Malaysia

Geographical

Malaysia is a tropical country that belongs to the Sundaland biogeographical region and covering an area of about 33.02 million hectares (ha) consisting of; Peninsular Malaysia, the states of Sabah and Sarawak in the eastern region and the Federal Territory of Labuan in the north-western coastal area of Borneo Island.

In 2013, Malaysia’s multi-racial and multi ethnic population is estimated at 29.7 million. Malaysia practises a system of Parliamentary democracy with a constitutional monarchy with three branches of government, namely the Executive, the Legislature and the Judiciary. The Supreme Law of the country is the Federal Constitution of Malaysia, where it provides the authority to legislate matters relevant to biological diversity under the jurisdiction of the Federal and State Governments. Some subject matters pertaining to natural resources such as land and forests fall under the responsibility of the State Governments.

Geographically, Malaysia lies entirely in the equatorial zone with an average daily temperature varying from 21°C to 32°C throughout Malaysia. There are eight mountain ranges present in Peninsular Malaysia making up close to 20% of the land area of Peninsular Malaysia with a general alignment of the mountain ranges in a north-south direction. The Main Range, known as the Banjaran Titiwangsa is the largest, most prominent and continuous mountain range in Peninsular Malaysia stretching approximately 500 km from the border of Malaysia with Thailand in the north to Negeri Sembilan where its height decreases and merges into the State of Malacca’s coastal plain. Overall topography of Sabah is mountainous and the iconic Mt. Kinabalu stands at 4,095 m while Sarawak’s mountain ranges rise to over 1,500 m and thereby forms the division between Sarawak and Kalimantan (Indonesia).

Under the pledge of 1992 Rio Earth Summit, Malaysia is committed to maintain at least 50% of her land area under forest and tree cover in perpetuity and approximately 18.01 million ha or 54.5% of Malaysia remains forested in 2012. Of this area, approximately 14.5 million ha have been designated as Permanent Reserved Forest (PRF) or Permanent Forest Estate (PFE). Peat swamp forests contributes a significant portion of forest cover in Malaysia with estimated 1.54 million ha still remaining. Majority of peat swamps are found in the State of Sarawak estimated at around 70%, while less than 20% in Peninsular Malaysia and the remainder in Sabah.

Malaysia has a coastline of some 4,800 km in total and sits on the geologically stable Sunda Shelf. Peninsular Malaysia has a coastline of about 1,972 km that borders the South China Sea in the East, the Straits of Johor in the South, and Straits of Malacca in the West. About half of the coastline is beaches and slightly less than half is fringed with mangrove forest. Coral reefs in Malaysia are estimated to cover close to 4,006 km² supporting not less than 700 species of fish that are dependent on coral reefs as a habitat.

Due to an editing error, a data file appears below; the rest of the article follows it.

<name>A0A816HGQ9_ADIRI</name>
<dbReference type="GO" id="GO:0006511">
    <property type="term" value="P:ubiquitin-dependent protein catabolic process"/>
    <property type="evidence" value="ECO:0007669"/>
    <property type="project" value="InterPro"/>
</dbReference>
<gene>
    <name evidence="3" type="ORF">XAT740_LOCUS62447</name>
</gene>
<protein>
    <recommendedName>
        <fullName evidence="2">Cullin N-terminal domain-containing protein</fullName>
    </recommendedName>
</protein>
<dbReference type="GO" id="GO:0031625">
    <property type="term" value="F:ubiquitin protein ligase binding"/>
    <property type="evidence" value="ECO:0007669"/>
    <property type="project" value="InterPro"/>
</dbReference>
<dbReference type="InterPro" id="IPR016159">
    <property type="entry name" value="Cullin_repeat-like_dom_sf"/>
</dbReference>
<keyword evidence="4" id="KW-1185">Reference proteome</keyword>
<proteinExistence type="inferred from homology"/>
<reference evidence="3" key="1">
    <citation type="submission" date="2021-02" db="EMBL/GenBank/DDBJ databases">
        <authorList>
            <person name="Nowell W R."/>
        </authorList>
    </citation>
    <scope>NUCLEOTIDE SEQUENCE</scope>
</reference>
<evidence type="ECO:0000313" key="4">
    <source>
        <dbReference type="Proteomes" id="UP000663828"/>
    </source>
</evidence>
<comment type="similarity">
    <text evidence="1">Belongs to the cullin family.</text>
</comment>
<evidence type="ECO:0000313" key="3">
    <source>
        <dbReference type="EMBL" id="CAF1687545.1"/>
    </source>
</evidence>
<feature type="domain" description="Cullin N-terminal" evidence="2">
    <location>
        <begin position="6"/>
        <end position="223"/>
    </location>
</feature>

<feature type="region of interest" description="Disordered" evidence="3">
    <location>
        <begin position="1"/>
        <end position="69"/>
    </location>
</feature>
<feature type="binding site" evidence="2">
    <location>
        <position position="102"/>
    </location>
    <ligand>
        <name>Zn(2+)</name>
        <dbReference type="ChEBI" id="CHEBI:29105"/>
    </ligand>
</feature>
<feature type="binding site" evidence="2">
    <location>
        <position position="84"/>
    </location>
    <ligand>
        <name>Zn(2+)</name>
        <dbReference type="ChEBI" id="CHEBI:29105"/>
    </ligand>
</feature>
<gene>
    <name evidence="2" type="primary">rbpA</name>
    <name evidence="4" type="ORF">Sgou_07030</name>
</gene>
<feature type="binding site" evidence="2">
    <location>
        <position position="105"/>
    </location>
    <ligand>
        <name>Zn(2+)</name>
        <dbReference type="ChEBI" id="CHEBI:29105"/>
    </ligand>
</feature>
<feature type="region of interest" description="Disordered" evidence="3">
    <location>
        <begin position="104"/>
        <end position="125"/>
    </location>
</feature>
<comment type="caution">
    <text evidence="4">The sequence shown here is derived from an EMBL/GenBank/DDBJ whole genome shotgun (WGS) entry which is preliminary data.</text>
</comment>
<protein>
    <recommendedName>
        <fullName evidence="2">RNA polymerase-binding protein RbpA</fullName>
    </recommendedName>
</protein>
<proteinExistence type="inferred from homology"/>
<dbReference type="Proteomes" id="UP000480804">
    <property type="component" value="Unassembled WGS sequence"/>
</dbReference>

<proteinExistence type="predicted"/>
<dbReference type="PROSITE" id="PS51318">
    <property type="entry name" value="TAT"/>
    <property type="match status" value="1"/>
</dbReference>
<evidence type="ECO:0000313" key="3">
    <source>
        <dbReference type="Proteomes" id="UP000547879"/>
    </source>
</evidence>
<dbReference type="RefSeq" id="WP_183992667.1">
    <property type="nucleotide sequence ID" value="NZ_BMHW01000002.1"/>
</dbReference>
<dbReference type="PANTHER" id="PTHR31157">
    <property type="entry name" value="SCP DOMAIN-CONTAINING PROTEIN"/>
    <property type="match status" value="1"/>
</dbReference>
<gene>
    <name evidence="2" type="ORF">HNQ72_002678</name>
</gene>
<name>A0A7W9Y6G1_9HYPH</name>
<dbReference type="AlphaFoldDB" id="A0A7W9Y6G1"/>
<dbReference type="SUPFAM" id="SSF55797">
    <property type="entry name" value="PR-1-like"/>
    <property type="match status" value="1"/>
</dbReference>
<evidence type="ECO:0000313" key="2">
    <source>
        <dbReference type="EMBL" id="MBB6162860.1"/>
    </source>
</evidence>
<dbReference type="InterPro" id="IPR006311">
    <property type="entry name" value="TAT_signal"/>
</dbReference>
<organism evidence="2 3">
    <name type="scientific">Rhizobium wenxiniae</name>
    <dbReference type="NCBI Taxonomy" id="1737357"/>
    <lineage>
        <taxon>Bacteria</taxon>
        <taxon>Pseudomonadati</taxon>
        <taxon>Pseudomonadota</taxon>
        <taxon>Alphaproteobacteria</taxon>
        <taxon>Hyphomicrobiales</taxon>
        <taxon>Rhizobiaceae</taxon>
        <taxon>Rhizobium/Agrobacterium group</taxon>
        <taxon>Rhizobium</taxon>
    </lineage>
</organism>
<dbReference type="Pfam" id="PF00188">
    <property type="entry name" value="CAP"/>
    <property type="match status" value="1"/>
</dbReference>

In Peninsular Malaysia, mangroves are found largely sheltered along the west coast that borders the Straits of Malacca. Key near-shore islands such as the Pulau Klang in Selangor and Pulau Kukup in Johor are also predominantly colonized by mangroves. Sabah and Sarawak contain almost 82% of the nation’s mangroves. In Sabah, mangrove forests are found largely on the east coast facing the Sulu Sulawesi Seas while in Sarawak, these forests are located at the river mouths of Rajang and the Trusan-Sundar. Within the PRFs in Malaysia, a total of the 544,032 ha of mangrove areas was recorded in 2012; showing an increase of mangroves areas from 2009 at 539,142 ha. Of which, the largest area of mangrove forest in the country and within PRFs is in Sabah at 333,019 ha, followed by Sarawak at 112,165 ha and in Peninsular Malaysia at 98,848 ha.

Blessed with a vast array of ecosystems, Malaysia is recognised as one of the 12 mega-diverse countries in the world. The core of biodiversity in Malaysia lies in its tropical rainforests, a unique natural heritage which has evolved over 130 million years, resulting in very rich flora and fauna. Both the beach and mangrove ecosystems also boast a distinct, unique and spectacular biodiversity, and provide a broad range of ecological services ranging from tourism and recreation to providing critical habitat for reptilian, crustacean, mollusk and fish species.

Malaysia biodiversity accounts at high fauna diversity with 307 species of wild mammals, more than 785 species of birds, 567 species of reptiles, 242 species of amphibians, more than 449 species of freshwater fish and more than 150,000 estimated species of invertebrates. The flora diversity in Malaysia is not absolutely known but is nonetheless exceptionally rich. A conservative estimate of flora could consist of around 15,000 species. Particularly, there are about 38 species of true mangroves and generally, mangrove plant species diversity is comparable with that of the global diversity; as at least 70 species from 28 families have been recorded.

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